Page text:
Lighter

What have I been going through? This bounces about my mind, particularly as my body bounces about the streets of Menlo Park, which it does a lot these days, sitting still being on my avoidance list. Sad, in a word. With no apparent cause. Which makes me think that something old is creeping to life. But in the course of the day, and it is a day full of fine things, most notably tinged with publication…my book…let us call it that…and its promotion. And even that this has come late in life, no real problem there either. I can think of all sorts of good reasons to delay such a stage.

But it is clear enough bouncing down Live Oak Ave., that well-known path to enlightenment, what much of this sadness is about. It’s about five inches from my wheelchair seat, my lower back, which is currently registering everything. For example, travel. No, not the sort of trip one speculates about. But the trip one has to make, a.k.a., business travel. I don’t know what else to call it, bopping about in search of a few bookstores willing to have me read on their premises. Before a live, albeit small, audience. One has to travel there, and that probably necessitates an airplane or two. And whether I can feel one trip or other in my lower back, surely the sum total is there. The problem really being that even without airplane trips, just bouncing about the streets is fatiguing these days.

But how fatiguing? Hard to say, and really not to the point, because the issue has more to do with the spirit. The body memory is keen. It holds a succession of deep physical failures of the organism’s nerve supply. Each utterly demoralizing, the next one always anticipated…and projected to be as bad as its predecessor. Which is why it’s important to consider these possibilities, weigh them…and try to imagine something better.

First, there was the shooting. Second, there was the deterioration of walking and the slide into a wheelchair…which, one must acknowledge, took another 20 years. Third, the loss of nerves to the right arm, and further paralysis. And fourth, well, that’s sort of where I am. Waiting for the next horrible loss…and perhaps finding it in the diffuse phenomena one calls age.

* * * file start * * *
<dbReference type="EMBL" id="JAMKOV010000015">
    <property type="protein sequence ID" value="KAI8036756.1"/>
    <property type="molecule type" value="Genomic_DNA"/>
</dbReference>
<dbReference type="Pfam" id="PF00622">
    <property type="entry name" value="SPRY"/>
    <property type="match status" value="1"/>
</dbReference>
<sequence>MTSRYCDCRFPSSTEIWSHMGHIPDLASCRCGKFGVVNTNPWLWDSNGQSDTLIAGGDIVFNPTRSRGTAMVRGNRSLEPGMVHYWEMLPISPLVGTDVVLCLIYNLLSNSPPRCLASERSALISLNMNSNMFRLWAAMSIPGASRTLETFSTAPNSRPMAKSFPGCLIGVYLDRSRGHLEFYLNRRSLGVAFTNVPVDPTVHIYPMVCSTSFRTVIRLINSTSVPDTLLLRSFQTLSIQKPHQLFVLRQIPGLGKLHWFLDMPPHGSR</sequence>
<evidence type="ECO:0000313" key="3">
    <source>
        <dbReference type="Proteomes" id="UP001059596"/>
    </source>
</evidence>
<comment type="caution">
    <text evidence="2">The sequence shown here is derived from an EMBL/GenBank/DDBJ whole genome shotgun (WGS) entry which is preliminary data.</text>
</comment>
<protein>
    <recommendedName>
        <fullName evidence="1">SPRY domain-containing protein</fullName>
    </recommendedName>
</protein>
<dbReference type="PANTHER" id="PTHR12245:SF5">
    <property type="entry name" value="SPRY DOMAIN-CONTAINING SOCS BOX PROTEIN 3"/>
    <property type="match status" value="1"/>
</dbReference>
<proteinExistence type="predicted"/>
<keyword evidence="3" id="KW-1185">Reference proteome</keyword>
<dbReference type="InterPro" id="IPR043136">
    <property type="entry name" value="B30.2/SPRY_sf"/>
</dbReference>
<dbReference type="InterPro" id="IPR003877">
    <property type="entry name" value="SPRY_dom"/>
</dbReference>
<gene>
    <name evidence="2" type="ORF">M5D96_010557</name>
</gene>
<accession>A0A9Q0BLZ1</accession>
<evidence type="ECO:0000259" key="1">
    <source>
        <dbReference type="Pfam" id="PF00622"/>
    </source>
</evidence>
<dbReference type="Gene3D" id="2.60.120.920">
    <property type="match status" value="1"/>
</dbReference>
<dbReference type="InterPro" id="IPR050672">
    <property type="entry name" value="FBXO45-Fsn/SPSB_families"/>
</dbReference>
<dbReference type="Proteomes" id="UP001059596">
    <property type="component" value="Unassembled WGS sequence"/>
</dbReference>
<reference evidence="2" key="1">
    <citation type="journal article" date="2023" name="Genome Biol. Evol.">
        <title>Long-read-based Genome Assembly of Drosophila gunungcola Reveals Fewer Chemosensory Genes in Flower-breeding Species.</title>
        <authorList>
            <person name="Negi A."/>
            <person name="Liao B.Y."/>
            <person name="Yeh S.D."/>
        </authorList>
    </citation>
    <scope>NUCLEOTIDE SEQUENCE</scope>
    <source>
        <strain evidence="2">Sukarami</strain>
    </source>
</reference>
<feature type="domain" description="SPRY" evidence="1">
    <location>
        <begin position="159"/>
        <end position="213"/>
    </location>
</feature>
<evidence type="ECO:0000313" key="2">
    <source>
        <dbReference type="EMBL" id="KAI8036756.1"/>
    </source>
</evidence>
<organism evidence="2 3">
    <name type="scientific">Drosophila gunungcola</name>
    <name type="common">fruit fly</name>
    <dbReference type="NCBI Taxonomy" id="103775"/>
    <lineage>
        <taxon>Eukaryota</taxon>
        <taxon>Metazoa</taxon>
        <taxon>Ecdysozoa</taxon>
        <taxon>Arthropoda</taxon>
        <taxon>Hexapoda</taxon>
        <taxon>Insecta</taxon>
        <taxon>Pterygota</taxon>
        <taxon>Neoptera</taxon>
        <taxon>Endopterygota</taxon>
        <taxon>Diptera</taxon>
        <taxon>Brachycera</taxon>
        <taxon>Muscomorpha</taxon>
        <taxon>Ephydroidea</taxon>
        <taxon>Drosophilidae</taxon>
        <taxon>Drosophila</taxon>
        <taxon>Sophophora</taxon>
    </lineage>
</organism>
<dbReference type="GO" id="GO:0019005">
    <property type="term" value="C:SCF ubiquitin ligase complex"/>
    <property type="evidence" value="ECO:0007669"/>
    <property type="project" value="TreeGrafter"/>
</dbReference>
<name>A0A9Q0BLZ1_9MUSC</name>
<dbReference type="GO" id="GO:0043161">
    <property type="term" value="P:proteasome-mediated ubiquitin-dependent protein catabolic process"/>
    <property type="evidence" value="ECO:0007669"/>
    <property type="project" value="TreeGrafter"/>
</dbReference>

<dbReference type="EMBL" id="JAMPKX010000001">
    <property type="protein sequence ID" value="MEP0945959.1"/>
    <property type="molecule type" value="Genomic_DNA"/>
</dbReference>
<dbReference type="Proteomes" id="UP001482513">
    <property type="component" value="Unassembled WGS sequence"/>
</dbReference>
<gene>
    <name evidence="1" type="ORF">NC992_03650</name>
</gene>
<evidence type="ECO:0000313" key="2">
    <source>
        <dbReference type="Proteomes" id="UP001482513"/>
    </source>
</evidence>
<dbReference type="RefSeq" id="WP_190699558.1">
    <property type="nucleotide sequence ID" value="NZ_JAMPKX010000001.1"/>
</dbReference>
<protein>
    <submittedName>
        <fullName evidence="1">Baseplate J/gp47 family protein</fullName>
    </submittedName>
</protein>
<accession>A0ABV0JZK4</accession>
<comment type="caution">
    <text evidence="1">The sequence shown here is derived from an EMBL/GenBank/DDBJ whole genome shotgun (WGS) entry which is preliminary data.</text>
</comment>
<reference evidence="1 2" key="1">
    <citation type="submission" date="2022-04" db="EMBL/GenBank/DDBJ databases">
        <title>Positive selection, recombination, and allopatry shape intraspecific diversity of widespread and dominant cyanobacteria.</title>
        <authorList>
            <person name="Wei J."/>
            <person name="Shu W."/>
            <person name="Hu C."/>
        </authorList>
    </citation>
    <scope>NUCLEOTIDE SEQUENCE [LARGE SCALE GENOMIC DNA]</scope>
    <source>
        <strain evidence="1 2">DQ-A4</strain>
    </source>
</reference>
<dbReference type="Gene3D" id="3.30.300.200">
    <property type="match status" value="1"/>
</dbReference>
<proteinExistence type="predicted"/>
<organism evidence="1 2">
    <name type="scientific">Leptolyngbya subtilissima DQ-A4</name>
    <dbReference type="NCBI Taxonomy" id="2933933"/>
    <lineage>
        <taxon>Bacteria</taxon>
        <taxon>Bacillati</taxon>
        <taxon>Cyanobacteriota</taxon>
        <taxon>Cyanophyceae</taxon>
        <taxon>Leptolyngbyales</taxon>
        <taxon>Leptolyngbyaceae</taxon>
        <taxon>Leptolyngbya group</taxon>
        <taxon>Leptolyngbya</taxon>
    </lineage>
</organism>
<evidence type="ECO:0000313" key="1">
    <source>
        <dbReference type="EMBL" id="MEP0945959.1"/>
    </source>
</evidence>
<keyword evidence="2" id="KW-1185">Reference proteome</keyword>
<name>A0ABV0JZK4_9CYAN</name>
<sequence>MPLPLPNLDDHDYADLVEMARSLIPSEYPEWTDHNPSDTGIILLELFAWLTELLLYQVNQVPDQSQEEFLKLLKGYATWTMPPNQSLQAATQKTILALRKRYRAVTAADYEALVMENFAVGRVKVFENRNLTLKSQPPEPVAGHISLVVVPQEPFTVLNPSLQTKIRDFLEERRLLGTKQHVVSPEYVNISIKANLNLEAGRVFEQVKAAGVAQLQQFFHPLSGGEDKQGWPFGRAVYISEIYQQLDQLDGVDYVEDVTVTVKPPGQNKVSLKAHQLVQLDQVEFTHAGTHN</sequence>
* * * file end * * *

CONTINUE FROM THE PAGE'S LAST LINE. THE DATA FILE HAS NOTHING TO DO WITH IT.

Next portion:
And this is where the quadriplegic introvert really needs to speak up. Share, as we say in California. Get a second, not to mention a third, fourth and fifth…opinion. Because if I am utterly frank, it seems an outrage, getting older. After all, my body began acting older, that is to say, weak and unreliable, at such an early age. Now that genuine old age is encroaching, adding to the neuromuscular mix, it seems an outrage. How could this happen? The fourth big physical failure. And what did I do wrong this time? This time thing being most unfair. But never mind such thoughts. For me, the body’s giving way, things hurting more here, weakening there…these are feelings. They are pervasive, and they form a sort of trap.

Swimming. It is always a possibility, and I live near a public pool. What would happen if I contrived to get in the water now and then? It would take effort, but that is up to me. The important thing is to remember. That there are things I can do, have always been things I can do, to offset my physical decline. And the effectiveness of these things, well, that is only part of the story. As long as something could be done, a level of improvement possible, my spirits could be buoyed…okay, not to the point of effervescence, but lifted. Gloom alleviated. Somewhat. And much of the time ‘somewhat’ will do.

Modifying my bathroom to accommodate a wheelchair. Acquiring a van that can accommodate my current wheelchair…not its predecessor. Getting more help when I travel, particularly in hotels. These are things, big and small, that would seem to brighten the future. Put it this way. If I should turn up at a well-known bookstore in Iowa City in June…and believe me, this is entirely conjectural…the thought of having to handle the trip on my own feels burdensome, almost painful. But if I can find some help…the source of that help as yet unknown…but someone to be around when I shower, help me dress, well the whole thing feels lighter. And lighter, simply put, is good.

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